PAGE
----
There is perhaps some irony in Korea's position on interoperability and standards in advance of ITU 2014 if one considers the role that its own WIPI (Wireless Interoperability Protocol for the Internet) standard played in preventing the Apple iPhone from entering the Korean market for over two years after its introduction in the U.S. in 2007.  In other words, international standards and interoperability are needed, but major countries and companies may not always agree on which ones should be adopted.

Tuesday, November 26, 2013

Korea's borders in a borderless world

As Manuel Castells argues , "The network society is a global society because networks have no boundaries." While that may apply in cyberspace, the question of boundaries or borders in real, physical space is another matter. An article in today's Joongang Daily describes the outcry as China announced a new air defense zone. From Korea's perspective, the problem is that it's northeastern boundary overlaps with the Korean island of Ieodo, as shown in the accompanying graphic (click to see a full size versions). The article noted that "Seoul and Beijing have disputed the sovereignty of Ieodo, also known as Socotra Rock, a group of underwater reefs located 149 kilometers (92 miles) southwest of Korea’s southernmost Mara Island in the Yellow Sea. Effectively controlled by Korea, Ieodo is located 287 kilometers from China’s eastern Yushan Island in Zhejiang Province. “We regret that China’s Air Defense Identification Zone overlaps with ours,” said Kim Min-seok, the spokesman of the Defense Ministry, “and we will negotiate with the Chinese so that this measure does not impact our sovereignty.” According to the Joongang Daily article, "Chinese Foreign Ministry spokesman Qin Gang responded at a briefing yesterday saying that he hopes China and Korea, as “friendly, neighboring countries, can solve the issue through dialogue and communication, and keep peace and security.” Qin added: “Ieodo is a rock submerged under water and so it is not considered disputed territory.”"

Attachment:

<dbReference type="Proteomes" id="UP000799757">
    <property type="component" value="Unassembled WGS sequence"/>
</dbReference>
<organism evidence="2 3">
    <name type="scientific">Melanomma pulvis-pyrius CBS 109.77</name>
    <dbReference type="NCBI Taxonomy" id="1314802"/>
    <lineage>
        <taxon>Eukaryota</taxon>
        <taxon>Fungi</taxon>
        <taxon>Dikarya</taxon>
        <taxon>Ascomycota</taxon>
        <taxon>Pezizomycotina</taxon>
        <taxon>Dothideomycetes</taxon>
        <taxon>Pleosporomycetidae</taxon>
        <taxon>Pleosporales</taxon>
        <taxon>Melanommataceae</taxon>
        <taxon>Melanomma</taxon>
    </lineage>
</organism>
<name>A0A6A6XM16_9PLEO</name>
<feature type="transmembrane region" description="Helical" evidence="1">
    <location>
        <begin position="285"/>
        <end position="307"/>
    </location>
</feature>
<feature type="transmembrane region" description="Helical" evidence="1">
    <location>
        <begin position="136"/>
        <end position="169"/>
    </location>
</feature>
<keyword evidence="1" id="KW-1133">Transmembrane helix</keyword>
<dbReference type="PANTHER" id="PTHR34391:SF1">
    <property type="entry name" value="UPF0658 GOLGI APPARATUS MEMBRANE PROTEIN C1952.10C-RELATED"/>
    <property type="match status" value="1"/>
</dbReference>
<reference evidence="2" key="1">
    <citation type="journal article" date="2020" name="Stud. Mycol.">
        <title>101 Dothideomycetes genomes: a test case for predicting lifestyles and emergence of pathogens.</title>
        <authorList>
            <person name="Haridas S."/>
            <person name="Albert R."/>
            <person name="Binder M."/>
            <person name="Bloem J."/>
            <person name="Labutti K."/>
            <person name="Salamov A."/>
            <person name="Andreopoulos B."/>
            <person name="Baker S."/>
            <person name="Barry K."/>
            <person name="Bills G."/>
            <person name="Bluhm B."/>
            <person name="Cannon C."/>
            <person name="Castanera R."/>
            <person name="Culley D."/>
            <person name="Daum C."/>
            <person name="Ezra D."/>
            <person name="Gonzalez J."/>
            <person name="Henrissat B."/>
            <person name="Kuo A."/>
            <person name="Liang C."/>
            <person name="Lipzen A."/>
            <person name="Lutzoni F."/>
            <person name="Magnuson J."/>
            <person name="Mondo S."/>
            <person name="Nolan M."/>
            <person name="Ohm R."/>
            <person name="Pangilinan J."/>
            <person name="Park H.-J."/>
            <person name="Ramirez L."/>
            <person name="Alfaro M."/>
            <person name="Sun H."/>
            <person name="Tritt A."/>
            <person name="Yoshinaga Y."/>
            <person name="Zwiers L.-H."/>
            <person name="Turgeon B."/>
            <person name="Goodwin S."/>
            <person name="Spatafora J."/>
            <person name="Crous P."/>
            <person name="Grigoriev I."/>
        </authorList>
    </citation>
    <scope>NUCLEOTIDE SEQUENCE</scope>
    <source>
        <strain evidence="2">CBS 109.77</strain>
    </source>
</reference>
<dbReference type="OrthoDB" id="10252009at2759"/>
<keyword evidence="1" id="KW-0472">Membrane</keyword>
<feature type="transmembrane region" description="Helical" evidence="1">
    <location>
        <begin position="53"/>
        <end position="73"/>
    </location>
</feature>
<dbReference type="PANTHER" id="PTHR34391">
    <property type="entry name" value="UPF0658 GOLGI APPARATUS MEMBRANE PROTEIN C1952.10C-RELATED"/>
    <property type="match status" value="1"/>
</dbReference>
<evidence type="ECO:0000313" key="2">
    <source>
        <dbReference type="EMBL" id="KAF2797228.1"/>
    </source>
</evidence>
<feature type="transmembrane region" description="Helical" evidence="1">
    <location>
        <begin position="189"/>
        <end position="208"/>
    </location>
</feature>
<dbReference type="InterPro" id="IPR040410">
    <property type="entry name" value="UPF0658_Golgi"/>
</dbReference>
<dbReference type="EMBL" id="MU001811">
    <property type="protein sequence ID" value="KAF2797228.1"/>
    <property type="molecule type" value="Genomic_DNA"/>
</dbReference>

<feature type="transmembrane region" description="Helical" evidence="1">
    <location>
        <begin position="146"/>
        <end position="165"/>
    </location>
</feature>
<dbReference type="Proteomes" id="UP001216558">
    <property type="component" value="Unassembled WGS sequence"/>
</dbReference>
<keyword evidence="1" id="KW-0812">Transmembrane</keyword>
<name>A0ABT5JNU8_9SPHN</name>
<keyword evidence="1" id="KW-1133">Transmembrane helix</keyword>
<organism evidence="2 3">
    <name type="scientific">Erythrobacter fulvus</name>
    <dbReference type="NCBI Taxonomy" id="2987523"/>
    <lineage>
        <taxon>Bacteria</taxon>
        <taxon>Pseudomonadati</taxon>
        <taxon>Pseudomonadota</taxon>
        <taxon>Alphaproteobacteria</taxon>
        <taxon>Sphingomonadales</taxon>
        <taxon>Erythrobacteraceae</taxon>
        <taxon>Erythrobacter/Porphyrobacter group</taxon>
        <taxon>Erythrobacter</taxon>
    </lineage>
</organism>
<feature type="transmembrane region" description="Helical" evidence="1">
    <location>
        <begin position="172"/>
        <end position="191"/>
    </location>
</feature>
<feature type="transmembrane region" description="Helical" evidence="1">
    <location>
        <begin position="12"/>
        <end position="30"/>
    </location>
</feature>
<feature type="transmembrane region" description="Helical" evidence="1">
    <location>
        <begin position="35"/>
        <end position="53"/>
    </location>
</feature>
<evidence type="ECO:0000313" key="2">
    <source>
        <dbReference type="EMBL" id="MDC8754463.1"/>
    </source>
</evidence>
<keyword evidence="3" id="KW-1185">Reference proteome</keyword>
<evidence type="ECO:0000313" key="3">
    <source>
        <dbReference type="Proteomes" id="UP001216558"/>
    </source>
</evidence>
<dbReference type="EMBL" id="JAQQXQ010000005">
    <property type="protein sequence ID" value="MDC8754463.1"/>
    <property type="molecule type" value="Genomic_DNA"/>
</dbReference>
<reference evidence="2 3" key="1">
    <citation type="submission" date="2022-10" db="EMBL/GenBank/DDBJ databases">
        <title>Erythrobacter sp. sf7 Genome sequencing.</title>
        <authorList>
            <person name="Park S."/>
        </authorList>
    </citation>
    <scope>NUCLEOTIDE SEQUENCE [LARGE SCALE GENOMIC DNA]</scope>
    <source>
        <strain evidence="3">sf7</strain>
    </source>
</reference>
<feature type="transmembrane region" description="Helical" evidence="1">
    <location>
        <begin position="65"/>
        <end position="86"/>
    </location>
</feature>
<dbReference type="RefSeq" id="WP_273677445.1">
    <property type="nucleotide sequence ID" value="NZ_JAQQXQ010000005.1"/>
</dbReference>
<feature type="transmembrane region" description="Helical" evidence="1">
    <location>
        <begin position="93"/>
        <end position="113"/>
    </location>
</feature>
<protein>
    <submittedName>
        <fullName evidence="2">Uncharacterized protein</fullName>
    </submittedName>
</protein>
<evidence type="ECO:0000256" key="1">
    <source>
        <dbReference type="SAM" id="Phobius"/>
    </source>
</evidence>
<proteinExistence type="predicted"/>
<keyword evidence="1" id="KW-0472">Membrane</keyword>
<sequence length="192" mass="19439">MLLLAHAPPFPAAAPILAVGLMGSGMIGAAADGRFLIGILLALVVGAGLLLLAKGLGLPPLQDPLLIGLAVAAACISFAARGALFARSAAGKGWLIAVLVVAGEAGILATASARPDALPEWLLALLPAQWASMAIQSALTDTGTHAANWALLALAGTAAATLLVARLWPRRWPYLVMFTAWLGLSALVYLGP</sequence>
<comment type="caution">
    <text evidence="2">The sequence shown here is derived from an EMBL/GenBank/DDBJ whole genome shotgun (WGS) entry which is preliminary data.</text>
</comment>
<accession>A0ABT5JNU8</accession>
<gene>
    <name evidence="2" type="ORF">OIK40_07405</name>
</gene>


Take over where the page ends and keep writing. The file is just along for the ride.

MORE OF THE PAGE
Sunday, November 24, 2013

Mainstream press and academic attention to China, Korea and Japan

I'm working on a paper with a Korean colleague for the annual conference of the Pacific Telecommunications Council next January in Honolulu and was just making a point about the limitations of much Western scholarship when it comes to an in-depth analysis of Korea.  Quite simply, my hypothesis is that scholarly literature, like the mainstream press, carries so much more information about China and Japan, that it becomes easy for researchers to conflate characteristics of those countries with Korea.   This results in egregious errors, like the one in the ITU’s otherwise excellent Broadband Korea: Internet Case Study report, published in 2003 and widely disseminated via the internet. It suggested that the Korean alphabet, Hangul, weighed against ICT development because it was pictographic and not easily suited to computerization. In fact, the opposite is true as Hangul is nearly perfectly phonetic and an important factor that accelerated computerization in Korea.
Google Trends provides a measure of search activity worldwide which presumably correlates highly with mainstream press attention.  So I decided to test my hypothesis using this tool, and it resulted in the above line graph.